Mayor accuses police of ‘giving up control’ after murder in busy Cologne square

The mayor of Cologne’s central Innenstadt district has accused the police of “giving up control" of Ebertplatz, after a man was murdered there at the weekend.

Mayor accuses police of ‘giving up control’ after murder in busy Cologne square
Police in Ebertplatz in 2016. Photo: DPA

“It can’t go on like this. Ebertplatz has been a trouble spot for a long time. The most recent incidents are a horrible proof of what the police have been saying – they can’t solve this problem alone,” said Andreas Hupke, mayor of the Innenstadt district, according to the Express newspaper.

Hupke, a politician for the Green party, was speaking after a 22-year-old man was stabbed to death on the square on Saturday evening.

He accused the police of focusing too much of their resources on the area around the Cologne central station, where mass sexual assaults took place against woman during New Year celebrations two years ago.

But he said that while the central station was now calm, “the police have given up control of Ebertplatz.”

“If nothing changes there, this won’t be the last time something like this happens,” he warned.

Police arrested three men on suspicion of murdering the man and are searching for a further suspect. The square, which connects three inner-city neighbourhoods, is known as a hot spot for drug dealing in the Rhine city, according to Express.

This is the second time this month that a mayor from the Greens – a liberal, environmentalist party – has accused police of giving up control of a central area of their city.

Earlier in October, Stephan von Dassel, the mayor of the Berlin neighbourhood of Mitte, said the Tiergarten park had turned into a “zone of illegality”.

He called on the police to up their presence in the famous green space after a woman was murdered on her way home from a night out.

The number of murders in Germany has steadily declined since the start of the century. Nonetheless, in 2016 the number of murder victims rose by 26 percent to 373 in comparison with the previous year. That was the highest recorded number of murder victims in over a decade.

READ MORE: How a murder has forced light into the shadows of Berlin's ‘lawless' central park 


German police foil teenage school ‘Nazi attack’

German investigators said Thursday they foiled a school bomb attack, as they arrested a 16-year-old who is suspected to have been planning a "Nazi terror attack".

German police foil teenage school 'Nazi attack'

“The police prevented a nightmare,” said Herbert Reul, interior minister of North Rhine-Westphalia (NRW) state.

Police in the city of Essen had stormed the teen’s room overnight, taking him into custody and uncovering 16 “pipe bombs”, as well as anti-Semitic and anti-Muslim material.

Some of the pipe bombs found contained nails, but officers did not find any detonators, Reul said.

There are “indications suggesting the young man has serious psychiatric problems and suicidal thoughts,” said Reul.

Material found so far in the suspect’s room include his own writing which constituted “a call for urgent help by a desperate young man.”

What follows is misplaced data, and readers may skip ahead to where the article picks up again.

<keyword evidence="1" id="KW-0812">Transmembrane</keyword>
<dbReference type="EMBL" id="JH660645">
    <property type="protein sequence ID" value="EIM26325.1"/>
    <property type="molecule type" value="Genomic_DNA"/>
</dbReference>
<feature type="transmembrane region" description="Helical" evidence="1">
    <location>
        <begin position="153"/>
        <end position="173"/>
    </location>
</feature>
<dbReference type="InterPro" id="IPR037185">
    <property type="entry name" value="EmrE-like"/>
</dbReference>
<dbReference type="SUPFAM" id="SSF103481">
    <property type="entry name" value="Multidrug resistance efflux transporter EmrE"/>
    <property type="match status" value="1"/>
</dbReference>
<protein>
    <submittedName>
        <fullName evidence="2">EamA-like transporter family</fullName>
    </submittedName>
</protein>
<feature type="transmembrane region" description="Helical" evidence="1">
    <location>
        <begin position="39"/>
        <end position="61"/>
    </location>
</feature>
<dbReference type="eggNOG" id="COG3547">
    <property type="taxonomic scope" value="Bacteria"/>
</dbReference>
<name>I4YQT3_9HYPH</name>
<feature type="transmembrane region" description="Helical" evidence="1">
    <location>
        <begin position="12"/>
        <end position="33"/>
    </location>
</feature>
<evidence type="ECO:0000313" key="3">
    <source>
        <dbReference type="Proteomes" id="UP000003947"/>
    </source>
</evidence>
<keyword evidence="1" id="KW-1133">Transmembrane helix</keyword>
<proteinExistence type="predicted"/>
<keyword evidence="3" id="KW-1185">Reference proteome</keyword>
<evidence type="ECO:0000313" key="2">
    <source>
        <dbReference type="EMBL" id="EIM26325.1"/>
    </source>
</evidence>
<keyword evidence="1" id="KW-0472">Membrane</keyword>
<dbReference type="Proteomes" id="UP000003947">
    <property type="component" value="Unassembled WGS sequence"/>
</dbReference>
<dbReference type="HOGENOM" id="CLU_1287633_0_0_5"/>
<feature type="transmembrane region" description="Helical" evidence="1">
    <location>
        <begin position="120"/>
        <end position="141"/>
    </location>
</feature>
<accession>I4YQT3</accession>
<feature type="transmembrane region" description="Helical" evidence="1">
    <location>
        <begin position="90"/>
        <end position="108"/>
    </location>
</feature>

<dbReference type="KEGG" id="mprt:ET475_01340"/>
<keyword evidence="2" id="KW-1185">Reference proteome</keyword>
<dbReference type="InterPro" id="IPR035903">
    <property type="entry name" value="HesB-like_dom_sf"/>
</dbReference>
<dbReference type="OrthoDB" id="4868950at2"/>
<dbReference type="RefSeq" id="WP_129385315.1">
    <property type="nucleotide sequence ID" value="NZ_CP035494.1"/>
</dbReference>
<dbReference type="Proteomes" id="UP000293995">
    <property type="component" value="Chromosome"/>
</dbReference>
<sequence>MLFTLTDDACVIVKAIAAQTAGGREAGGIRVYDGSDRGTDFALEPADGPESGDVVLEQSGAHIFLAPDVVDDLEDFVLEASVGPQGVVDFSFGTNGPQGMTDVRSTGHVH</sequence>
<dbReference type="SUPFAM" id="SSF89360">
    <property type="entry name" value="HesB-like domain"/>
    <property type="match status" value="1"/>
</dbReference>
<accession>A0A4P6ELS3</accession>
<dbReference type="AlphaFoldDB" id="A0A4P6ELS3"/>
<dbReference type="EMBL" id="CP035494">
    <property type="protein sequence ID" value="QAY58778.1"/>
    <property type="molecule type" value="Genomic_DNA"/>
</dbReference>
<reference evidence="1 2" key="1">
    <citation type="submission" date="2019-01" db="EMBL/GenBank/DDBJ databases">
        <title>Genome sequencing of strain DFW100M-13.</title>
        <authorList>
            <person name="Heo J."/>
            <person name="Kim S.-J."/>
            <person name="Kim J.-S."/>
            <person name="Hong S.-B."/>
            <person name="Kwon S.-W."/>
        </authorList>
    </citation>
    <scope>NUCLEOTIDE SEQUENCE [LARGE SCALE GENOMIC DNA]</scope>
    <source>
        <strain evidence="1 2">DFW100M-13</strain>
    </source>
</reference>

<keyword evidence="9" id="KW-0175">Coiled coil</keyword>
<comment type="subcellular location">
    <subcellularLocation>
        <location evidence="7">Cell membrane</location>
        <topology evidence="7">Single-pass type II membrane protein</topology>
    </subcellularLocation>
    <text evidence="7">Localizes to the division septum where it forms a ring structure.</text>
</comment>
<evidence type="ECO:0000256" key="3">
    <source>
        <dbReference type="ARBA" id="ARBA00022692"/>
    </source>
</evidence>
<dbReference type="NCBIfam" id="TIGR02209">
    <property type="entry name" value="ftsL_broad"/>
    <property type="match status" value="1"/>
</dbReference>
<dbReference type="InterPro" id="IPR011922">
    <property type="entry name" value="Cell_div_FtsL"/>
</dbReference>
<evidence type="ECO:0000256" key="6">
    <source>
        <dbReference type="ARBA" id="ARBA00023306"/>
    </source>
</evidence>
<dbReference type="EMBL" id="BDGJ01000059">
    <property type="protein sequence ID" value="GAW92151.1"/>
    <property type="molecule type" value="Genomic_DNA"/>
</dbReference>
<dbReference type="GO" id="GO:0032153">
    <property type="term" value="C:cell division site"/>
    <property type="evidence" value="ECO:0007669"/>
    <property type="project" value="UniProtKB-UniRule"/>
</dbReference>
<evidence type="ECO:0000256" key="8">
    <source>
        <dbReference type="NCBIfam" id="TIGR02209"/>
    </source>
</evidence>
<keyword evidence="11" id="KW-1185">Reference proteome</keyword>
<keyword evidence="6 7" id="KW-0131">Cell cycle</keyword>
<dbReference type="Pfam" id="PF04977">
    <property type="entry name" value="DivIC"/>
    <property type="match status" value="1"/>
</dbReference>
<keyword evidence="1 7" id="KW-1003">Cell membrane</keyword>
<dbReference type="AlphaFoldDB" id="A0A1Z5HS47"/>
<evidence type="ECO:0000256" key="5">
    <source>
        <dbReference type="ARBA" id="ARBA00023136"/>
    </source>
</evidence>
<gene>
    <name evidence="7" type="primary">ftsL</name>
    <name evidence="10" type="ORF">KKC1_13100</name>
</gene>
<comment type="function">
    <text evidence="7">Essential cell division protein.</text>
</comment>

The suspect was allegedly planning to target his current school or another where he studied previously.

“All democrats have a common task to fight against racism, brutalisation and hate,” said NRW’s deputy premier Joachim Stamp, as he thanked police for “preventing a suspected Nazi terror attack”.

The suspect is being questioned while investigators continue to comb his home for evidence.

Investigators believe that he was acting alone.

They had been tipped off by another teen who informed them that the young man “wanted to place bombs in his school”, located about 800 metres from his home.

The school, as well as another institution, were closed on Thursday as investigators undertook fingertip searches as the locations to ensure that no bombs had been placed on site.

‘Neo-Nazi networks’ 

Germany has been rocked by several far-right assaults in recent years, sparking accusations that the government was not doing enough to stamp out neo-Nazi violence.

In February 2020 a far-right extremist shot dead 10 people and wounded five others in the central German city of Hanau.

Large amounts of material championing conspiracy theories and far-right ideology were subsequently found in the gunman’s apartment.

And in 2019, two people were killed after a neo-Nazi tried to storm a synagogue in Halle on the Jewish holiday of Yom Kippur.

Germany’s centre-left-led government under Chancellor Olaf Scholz took office in December pledging a decisive fight against far-right militants and investigators in April carried out country-wide raids against “neo-Nazi networks”, arresting four suspects.

The suspects targeted in the raids were believed to belong to the far-right martial arts group Knockout 51, the banned Combat 18 group named after theorder in the alphabet of Adolf Hitler’s initials, US-based Atomwaffen (Atomic) Division or the online propaganda group Sonderkommando 1418.

German authorities were also battling to clean extremists from within their ranks. Last year, the state of Hesse said it was dissolving Frankfurt’s elite police force after several officers were accused of participating in far-right online chats and swapping neo-Nazi symbols.